A survey to determine voter sentiment on city projects and proposals, including if residents are willing to foot the bill on a $180 million utility under-grounding project, is circulating through the email in-boxes of 6,000 Laguna Beach registered voters.
As of Monday, the 22-question survey already received 300 responses, said Christa Johnson, assistant city manager; 400 are all that’s needed to take the voters’ pulse, she said.
Adam Sonenshein, the representative at Fairbank, Maslin, Maullin, Metz and Associates (FM3) handling the Laguna survey, did not return phone calls or emails regarding the survey.
In fact, no one official is talking much about it yet.
“We can’t release it,” said Johnson. “We’re not going to be doing it this week. They’re really trying to get a statistically accurate survey.”
Johnson answered some of the questions the Indy presented to her via email.
“The purpose of the community survey is to acquire statistically valid and reliable data in order to inform the City Council so they can make strategic decisions based upon the consensus of a broad representative sampling of the community,” she wrote.
Questions regarding possible ballot measures, tax measures, the structure of the survey and why it was necessary were not answered.
“FM3 applies its expertise through voter surveys and other research techniques to first ascertain the feasibility of passing a funding increment ballot measure and then, if that measure is to be placed on the ballot, to help shape the communications for winning the necessary approval from voters,” states the FM3 website under government services.
Christopher Kling, a survey recipient and Laguna Beach Taxpayers Assn. board member, said he thought the survey was “deceptive.”
The survey garnered agreement that certain things, such as fire and safety measures and housing for the homeless were necessary, and then asked if the voter would be willing to pay for it, Kling said.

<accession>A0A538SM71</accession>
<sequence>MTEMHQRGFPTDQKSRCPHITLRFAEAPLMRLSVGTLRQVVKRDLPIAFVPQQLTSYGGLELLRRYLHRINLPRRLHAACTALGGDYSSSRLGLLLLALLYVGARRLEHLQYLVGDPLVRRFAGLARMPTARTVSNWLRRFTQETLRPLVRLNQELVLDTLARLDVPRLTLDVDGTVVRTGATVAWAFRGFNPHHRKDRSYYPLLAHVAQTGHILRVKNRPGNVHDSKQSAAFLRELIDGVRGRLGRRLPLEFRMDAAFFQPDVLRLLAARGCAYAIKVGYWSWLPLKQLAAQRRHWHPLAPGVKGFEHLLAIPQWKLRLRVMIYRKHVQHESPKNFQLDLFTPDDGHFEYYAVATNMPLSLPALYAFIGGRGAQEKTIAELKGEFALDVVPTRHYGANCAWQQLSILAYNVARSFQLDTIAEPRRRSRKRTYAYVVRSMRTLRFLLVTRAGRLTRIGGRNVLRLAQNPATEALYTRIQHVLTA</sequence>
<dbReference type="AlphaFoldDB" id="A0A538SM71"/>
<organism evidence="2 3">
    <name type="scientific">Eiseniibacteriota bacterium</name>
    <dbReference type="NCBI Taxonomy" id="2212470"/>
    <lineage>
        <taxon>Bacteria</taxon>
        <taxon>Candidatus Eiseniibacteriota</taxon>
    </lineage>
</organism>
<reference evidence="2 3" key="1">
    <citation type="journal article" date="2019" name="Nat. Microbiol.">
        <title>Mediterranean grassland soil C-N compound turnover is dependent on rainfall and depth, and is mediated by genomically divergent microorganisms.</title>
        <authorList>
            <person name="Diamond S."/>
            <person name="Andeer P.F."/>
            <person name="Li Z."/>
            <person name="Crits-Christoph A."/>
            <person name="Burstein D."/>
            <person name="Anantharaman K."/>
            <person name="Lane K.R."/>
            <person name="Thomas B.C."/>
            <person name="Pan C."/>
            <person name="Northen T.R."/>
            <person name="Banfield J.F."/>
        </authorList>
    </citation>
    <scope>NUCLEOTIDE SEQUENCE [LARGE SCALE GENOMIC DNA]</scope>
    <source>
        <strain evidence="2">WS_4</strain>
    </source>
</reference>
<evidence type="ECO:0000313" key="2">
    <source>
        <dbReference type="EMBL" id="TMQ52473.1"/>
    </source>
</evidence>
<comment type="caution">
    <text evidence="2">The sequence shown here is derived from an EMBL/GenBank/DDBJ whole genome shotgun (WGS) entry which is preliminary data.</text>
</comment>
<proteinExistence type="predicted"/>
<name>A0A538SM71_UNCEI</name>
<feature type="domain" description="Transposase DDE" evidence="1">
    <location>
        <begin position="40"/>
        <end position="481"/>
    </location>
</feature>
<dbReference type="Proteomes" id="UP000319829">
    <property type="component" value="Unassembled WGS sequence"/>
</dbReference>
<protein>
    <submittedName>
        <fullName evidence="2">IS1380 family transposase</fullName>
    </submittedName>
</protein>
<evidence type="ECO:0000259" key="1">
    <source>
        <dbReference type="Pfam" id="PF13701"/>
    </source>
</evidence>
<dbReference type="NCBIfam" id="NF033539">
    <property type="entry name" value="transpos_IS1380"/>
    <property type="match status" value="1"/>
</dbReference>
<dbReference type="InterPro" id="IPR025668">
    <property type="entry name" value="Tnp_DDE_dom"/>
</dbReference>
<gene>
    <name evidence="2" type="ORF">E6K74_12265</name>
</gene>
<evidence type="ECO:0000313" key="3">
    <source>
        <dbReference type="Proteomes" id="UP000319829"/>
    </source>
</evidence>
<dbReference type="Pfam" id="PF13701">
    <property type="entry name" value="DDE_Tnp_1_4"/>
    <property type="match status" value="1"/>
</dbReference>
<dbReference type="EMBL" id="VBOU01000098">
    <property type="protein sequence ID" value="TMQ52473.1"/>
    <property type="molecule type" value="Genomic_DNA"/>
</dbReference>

“Laguna Beach has the money, our money, but I think the city would rather raise the sales tax and have us pay for it instead of them,” said Kling. “I think the city needs to work within their means. The survey did ask us if we wanted to change our minds. And I did. We have a lot of money compared to other cities.”
One question concerned adding a city retail sales tax of .5 to 1 percent on top of the 8 percent current retail sales tax, Kling confirmed. But an increase in sales tax isn’t what retailers need, said Kavita Reddy, chair of the retail task force for the Laguna Beach Chamber of Commerce and owner of Buy Hand gift shop in Laguna.
“It would be a little tough for us right now in Laguna as it is nationwide,” said Reddy. “Brick-and-mortar retailers are really suffering. We’re struggling to keep our sales even remotely the same levels as previous years.”
Spendable income is going to online shopping and restaurants, Reddy commented. A one percent increase would generate $5 million in one year, said Johnson. The survey also asked about an increase in the hotel occupancy tax from 10 to 14 percent, which would generate approximately $4 million dollars annually, she said.